Britain's retailers on track to meet ambitious environmental goals

Bild: Andrew Opie

Andrew Opie, BRC Director of Food and Sustainability. (© British Retail Consortium)


The latest report from the British Retail Consortium (BRC) confirms Britain's retailers are on course to meet ambitious voluntary targets to reduce the direct environmental impact of their operations.

The figures and case studies, which form part of the BRC's progress report on the industry initiative A Better Retailing Climate (ABRC) show how retailers are working in partnership with suppliers and customers to make significant progress including lowering energy usage in buildings, cutting emissions from refrigeration, diverting waste from landfill and reporting on food waste.

Last year the participants in ABRC, who include Britain's leading retailers, agreed on a new range of targets to be met by 2020 after meeting original targets. Today's progress report highlights progress made against those targets to date by retailers such as:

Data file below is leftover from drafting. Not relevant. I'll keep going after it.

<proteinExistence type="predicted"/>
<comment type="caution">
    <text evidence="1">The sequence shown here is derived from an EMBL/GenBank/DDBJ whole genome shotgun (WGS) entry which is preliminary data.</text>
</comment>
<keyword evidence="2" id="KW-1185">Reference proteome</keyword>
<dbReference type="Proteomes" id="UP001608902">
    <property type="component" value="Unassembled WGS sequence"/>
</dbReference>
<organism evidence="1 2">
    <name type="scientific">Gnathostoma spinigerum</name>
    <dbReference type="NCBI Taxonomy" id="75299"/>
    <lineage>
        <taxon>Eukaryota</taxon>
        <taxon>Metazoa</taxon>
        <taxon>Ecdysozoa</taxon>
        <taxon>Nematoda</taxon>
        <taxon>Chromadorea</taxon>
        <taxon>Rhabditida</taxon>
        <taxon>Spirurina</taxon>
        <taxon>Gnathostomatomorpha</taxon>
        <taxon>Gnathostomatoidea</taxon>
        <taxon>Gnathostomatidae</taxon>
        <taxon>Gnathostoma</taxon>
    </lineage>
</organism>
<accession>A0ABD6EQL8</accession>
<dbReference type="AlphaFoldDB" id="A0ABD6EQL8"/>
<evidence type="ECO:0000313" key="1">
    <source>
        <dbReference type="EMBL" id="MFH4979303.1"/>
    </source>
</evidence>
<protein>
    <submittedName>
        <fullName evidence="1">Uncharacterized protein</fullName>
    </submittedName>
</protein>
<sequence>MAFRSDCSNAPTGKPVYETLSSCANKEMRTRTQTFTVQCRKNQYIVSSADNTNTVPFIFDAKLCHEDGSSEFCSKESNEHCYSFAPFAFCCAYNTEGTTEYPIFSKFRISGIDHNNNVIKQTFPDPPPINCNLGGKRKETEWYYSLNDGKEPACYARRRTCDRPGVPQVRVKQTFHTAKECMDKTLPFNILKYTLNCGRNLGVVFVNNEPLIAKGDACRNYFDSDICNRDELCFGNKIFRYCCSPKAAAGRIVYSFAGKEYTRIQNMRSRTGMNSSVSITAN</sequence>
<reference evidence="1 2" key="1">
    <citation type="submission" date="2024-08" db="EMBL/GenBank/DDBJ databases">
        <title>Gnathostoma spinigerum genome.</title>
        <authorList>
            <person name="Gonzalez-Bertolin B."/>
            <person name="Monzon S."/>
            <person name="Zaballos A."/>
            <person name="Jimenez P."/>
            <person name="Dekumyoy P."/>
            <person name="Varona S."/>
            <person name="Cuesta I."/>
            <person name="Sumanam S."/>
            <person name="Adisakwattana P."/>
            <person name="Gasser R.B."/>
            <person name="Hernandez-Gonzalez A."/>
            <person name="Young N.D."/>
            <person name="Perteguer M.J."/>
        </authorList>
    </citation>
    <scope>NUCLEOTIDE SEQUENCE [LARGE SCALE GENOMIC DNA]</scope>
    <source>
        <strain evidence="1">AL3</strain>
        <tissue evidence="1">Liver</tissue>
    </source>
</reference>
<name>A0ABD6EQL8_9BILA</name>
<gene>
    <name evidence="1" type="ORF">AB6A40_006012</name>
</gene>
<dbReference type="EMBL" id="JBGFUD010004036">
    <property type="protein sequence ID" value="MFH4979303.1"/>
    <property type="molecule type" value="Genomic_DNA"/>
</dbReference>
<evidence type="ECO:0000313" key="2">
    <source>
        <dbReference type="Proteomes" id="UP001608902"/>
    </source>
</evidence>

- A 13 per cent reduction in absolute carbon emissions from retail operations against a target of 25 per cent by 2020

- A 34 per cent reduction in carbon emissions resulting from store deliveries against a target of 45 per cent by 2020

Retailers know they need to work with suppliers and consumers to achieve more reductions as the majority of environmental impacts arise from the production and consumption of products.

BRC Director of Food and Sustainability Andrew Opie said: "Retailers continue to lead the way in reducing the impact of the products they sell and adapting to the challenges of climate change. This shows we can meet the ambitious targets to reduce environmental impact by 2020 when we invest in our supply chain and work closely with consumers."

In an industry first earlier this month the BRC published food waste figures for the retail industry which showed that retailers are responsible for just 1.3 per cent of all food wasted along the food chain, with the majority coming from within the household. Today's progress report provides concrete examples of supermarket initiatives to help their customers reduce food waste in the home such as consumer campaigns to raise awareness of the impact of food waste, offering tips on storage and making better use of leftovers and trialling innovative packaging solutions to increase the shelf life of a product.

The progress report can be found here.

Source: British Retail Consortium